This book asks how economic crisis and strategic choice by managers affects the pattern of formal rules and informal practices within workplaces. Much has been written on this subject since Kochan, Katz and McKersie’s path-breaking work in the mid-1980s. One feature that distinguishes Martyn Wright’s book from others in this field is the unique empirical data that underpins his analysis.
The study utilizes semi-structured interviews with managers to examine fifty highly unionized British workplaces at two points in time, 1979 and 1991. These dates were selected firstly to bracket the economic crisis that coincided with the early years of the Thatcher government. They were also selected because of the availability of data. As it happens, an empirical study of British compulsory unionism took place in 1979 during which the investigators (Dunn and Gennard) collected evidence from a hundred workplaces relating to their markets, work organization, management policy, and other matters. Because this interview material was broad enough to satisfy the data requirements for a study of management strategy and work organization, Dunn and Wright were able to compare it with new data gathered in 1991 when they revisited a panel of fifty of these firms. The outcome is a unique longitudinal study.
Such data is especially valuable for those who seek to identify strategic responses to economic pressure over a lengthy time period. How else can one discover the events that shaped the plan, how much the organization has changed, and whether strategies have been implemented? However, gathering longitudinal data is difficult. Researchers are ill-advised to depend on the memories of contemporary managers if they want an accurate record of events spanning a decade, and documentary evidence may be inadequate. Comparisons across such a period may require the researcher to walk in the footsteps of a previous investigation. Few examples exist of this kind of research.
From his data Wright constructs a rich and detailed account of changes in collective bargaining, union security, work organization, employers’ associations, competitive pressures, and management industrial relations policy. Perhaps the dominant theme to emerge is diversity. Some firms actively pursued de-unionization while others did not. De-collectivization was also more likely for white-collar than manual workers. But such patterns can be detected from the periodic British Workplace Industrial Relations Surveys, as can other familiar trends such as the collapse of job hierarchies. What new insights can Wright provide?
Perhaps most thought provoking is his treatment of the effects of uncertainty on management decision-making. Facing economic crisis and heightened uncertainty, managerial “frames of reference” become pivotal in directing the activities of those “policy groups” of managers who shape the pattern of workrule reform. These elements are formed into a model of strategic choice, which highlights three opportune moments when managers make key decisions. Those forks in the road occur firstly where managers interpret environmental signals, secondly when they assess their room for maneuver and, thirdly, when they act within the self-prescribed limits of their policy agenda. As Wright observes, Kochan et al. say little about “how choices come to be made” (p. 130). His model goes further in explaining the process of strategic choice. Thus, those choices may occur when a policy group of managers, guided by their frame of reference, interpret the firm’s environment as threatening, perceive that union weakness enlarges its scope to act, and develop a wider policy agenda to achieve workrule reform.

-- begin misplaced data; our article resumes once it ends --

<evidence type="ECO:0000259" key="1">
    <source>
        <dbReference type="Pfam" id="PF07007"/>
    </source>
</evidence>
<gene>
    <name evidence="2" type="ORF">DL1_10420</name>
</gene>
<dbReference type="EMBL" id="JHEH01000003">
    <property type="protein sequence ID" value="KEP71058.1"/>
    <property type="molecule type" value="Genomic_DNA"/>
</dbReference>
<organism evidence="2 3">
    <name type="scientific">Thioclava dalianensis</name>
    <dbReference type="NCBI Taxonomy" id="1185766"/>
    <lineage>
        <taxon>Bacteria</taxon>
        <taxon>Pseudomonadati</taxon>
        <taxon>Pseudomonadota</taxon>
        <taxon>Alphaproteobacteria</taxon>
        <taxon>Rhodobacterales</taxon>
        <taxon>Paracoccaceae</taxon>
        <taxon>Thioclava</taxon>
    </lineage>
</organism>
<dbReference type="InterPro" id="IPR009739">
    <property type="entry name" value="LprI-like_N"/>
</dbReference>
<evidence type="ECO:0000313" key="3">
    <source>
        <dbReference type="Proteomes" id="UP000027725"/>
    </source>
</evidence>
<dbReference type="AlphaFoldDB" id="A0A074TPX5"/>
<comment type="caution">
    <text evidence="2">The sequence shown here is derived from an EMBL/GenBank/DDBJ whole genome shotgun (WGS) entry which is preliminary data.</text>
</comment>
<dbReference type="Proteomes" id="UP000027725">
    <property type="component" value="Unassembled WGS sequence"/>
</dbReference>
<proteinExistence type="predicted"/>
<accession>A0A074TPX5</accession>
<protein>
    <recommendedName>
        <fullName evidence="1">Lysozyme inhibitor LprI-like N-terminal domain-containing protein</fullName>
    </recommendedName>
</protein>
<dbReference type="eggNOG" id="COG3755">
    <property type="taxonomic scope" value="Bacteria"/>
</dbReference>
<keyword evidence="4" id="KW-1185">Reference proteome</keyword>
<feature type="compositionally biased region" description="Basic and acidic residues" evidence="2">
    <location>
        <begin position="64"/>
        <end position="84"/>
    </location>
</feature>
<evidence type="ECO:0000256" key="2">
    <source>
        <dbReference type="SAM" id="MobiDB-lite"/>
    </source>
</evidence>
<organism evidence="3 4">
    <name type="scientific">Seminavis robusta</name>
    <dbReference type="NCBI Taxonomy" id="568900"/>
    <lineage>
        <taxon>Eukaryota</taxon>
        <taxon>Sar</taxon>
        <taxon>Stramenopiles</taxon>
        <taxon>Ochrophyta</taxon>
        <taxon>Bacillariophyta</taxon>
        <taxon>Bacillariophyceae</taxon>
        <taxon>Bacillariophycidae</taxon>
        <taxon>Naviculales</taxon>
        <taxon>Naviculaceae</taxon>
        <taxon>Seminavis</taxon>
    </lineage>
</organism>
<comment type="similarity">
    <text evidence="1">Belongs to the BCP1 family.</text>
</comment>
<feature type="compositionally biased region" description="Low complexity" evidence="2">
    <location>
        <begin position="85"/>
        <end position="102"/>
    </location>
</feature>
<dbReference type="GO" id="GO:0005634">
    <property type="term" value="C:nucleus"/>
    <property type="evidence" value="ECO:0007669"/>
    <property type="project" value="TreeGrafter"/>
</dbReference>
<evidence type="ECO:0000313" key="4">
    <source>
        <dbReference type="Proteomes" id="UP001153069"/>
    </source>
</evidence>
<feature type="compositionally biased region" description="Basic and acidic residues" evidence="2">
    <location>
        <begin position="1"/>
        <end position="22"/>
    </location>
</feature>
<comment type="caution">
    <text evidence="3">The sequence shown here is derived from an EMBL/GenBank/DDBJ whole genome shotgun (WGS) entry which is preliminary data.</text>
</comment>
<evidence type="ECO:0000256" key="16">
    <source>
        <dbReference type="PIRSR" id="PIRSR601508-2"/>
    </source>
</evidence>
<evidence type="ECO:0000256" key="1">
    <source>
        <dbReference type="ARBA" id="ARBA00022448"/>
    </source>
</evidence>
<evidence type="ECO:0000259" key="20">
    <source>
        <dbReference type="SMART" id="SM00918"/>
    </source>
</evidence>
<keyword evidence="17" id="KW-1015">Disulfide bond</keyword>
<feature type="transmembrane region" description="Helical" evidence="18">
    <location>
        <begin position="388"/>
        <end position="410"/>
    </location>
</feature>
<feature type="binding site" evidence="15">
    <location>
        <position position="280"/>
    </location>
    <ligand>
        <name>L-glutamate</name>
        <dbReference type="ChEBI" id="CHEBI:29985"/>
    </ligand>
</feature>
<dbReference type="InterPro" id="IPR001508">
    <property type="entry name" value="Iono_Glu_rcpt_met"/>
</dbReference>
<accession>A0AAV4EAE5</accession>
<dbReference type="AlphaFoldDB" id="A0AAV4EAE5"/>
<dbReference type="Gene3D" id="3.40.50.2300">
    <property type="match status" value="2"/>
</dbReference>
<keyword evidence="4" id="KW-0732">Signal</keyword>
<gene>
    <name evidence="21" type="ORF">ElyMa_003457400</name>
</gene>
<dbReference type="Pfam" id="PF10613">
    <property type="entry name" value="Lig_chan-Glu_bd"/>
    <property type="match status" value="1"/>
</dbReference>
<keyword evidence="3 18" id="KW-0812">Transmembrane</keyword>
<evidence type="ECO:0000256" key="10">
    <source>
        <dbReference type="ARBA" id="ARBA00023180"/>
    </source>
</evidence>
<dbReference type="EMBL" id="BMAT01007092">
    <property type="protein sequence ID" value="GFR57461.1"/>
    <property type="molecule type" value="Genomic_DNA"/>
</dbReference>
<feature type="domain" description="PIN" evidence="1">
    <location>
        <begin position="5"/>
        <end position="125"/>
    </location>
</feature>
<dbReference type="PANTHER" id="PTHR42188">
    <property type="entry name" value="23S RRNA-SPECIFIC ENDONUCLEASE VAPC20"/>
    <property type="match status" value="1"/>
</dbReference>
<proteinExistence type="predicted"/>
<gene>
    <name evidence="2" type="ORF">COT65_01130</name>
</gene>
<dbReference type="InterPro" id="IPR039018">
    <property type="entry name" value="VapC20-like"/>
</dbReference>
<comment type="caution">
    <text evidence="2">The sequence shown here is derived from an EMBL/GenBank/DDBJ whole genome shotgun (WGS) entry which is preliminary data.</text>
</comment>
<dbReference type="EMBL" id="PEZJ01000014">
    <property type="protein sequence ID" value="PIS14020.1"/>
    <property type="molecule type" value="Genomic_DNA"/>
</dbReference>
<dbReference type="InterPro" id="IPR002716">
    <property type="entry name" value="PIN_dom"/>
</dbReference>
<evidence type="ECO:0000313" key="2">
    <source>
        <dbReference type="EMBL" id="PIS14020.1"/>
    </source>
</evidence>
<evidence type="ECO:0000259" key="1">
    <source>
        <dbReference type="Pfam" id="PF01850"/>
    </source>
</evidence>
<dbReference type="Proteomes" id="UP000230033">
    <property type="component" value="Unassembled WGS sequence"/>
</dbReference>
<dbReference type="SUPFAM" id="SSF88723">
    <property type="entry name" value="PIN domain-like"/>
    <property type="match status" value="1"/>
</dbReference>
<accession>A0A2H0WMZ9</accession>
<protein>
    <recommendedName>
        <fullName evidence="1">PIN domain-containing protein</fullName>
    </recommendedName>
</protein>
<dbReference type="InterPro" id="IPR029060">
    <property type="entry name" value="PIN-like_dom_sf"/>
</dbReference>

Wright’s model of strategic choice has strengths and weaknesses. One strength is his categorization of different management frames of reference/policy groups (inert, conservative proceduralist, consensual innovators, aggressive proceduralists, and radical innovators). This typology is firmly grounded in observation and helps the reader map the diverse choices and actions of the firms. The principal defect of the model is the absence of any explanation as to why managers adopt one particular management frame of reference rather than another. Ultimately, we do not know why one management group is inert and another a radical innovator, and so we lack a principal cause for the diversity that Wright reveals. The mainsprings of management action remain elusive. As a result, his accomplishment is to give a better general description of the process of strategic choice rather than to explain the particular choices of the firms in his panel between 1979 to 1991.
Notwithstanding this difficulty, Wright has produced a good book on an important subject. It is also a well-produced and readable work marred by only a handful of annoying faults. For example, readers will be misled by the title of Chapter 5 into thinking its subject matter is confined to employers’ associations and will be surprised by the inclusion of sections dealing with union security and density. Also, has the word “manuals” become an accepted abbreviation for manual workers (p. 119)?